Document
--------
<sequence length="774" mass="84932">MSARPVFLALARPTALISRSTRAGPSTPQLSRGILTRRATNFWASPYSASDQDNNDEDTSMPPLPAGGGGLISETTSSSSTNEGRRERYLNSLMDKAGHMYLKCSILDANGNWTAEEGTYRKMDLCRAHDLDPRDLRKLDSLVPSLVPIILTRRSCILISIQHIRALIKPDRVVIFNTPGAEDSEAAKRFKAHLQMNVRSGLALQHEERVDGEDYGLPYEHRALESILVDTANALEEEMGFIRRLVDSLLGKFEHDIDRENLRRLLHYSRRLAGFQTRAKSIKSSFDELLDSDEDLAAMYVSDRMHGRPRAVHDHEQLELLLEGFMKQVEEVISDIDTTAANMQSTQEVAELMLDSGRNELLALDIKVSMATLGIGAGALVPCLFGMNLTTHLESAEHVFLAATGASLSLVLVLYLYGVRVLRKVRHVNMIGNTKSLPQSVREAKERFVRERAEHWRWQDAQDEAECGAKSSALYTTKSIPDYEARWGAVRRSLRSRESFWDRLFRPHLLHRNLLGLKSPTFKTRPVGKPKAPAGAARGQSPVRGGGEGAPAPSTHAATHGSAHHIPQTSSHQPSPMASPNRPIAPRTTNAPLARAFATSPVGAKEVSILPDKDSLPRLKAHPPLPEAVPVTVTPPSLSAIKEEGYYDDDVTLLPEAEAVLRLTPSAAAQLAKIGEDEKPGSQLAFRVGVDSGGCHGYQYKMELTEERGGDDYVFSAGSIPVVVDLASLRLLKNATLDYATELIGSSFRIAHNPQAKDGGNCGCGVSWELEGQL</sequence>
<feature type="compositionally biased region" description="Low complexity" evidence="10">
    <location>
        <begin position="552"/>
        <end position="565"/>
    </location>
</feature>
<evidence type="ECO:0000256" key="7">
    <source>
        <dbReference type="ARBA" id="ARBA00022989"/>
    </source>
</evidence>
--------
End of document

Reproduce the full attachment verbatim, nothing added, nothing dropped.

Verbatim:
<sequence length="774" mass="84932">MSARPVFLALARPTALISRSTRAGPSTPQLSRGILTRRATNFWASPYSASDQDNNDEDTSMPPLPAGGGGLISETTSSSSTNEGRRERYLNSLMDKAGHMYLKCSILDANGNWTAEEGTYRKMDLCRAHDLDPRDLRKLDSLVPSLVPIILTRRSCILISIQHIRALIKPDRVVIFNTPGAEDSEAAKRFKAHLQMNVRSGLALQHEERVDGEDYGLPYEHRALESILVDTANALEEEMGFIRRLVDSLLGKFEHDIDRENLRRLLHYSRRLAGFQTRAKSIKSSFDELLDSDEDLAAMYVSDRMHGRPRAVHDHEQLELLLEGFMKQVEEVISDIDTTAANMQSTQEVAELMLDSGRNELLALDIKVSMATLGIGAGALVPCLFGMNLTTHLESAEHVFLAATGASLSLVLVLYLYGVRVLRKVRHVNMIGNTKSLPQSVREAKERFVRERAEHWRWQDAQDEAECGAKSSALYTTKSIPDYEARWGAVRRSLRSRESFWDRLFRPHLLHRNLLGLKSPTFKTRPVGKPKAPAGAARGQSPVRGGGEGAPAPSTHAATHGSAHHIPQTSSHQPSPMASPNRPIAPRTTNAPLARAFATSPVGAKEVSILPDKDSLPRLKAHPPLPEAVPVTVTPPSLSAIKEEGYYDDDVTLLPEAEAVLRLTPSAAAQLAKIGEDEKPGSQLAFRVGVDSGGCHGYQYKMELTEERGGDDYVFSAGSIPVVVDLASLRLLKNATLDYATELIGSSFRIAHNPQAKDGGNCGCGVSWELEGQL</sequence>
<feature type="compositionally biased region" description="Low complexity" evidence="10">
    <location>
        <begin position="552"/>
        <end position="565"/>
    </location>
</feature>
<evidence type="ECO:0000256" key="7">
    <source>
        <dbReference type="ARBA" id="ARBA00022989"/>
    </source>
</evidence>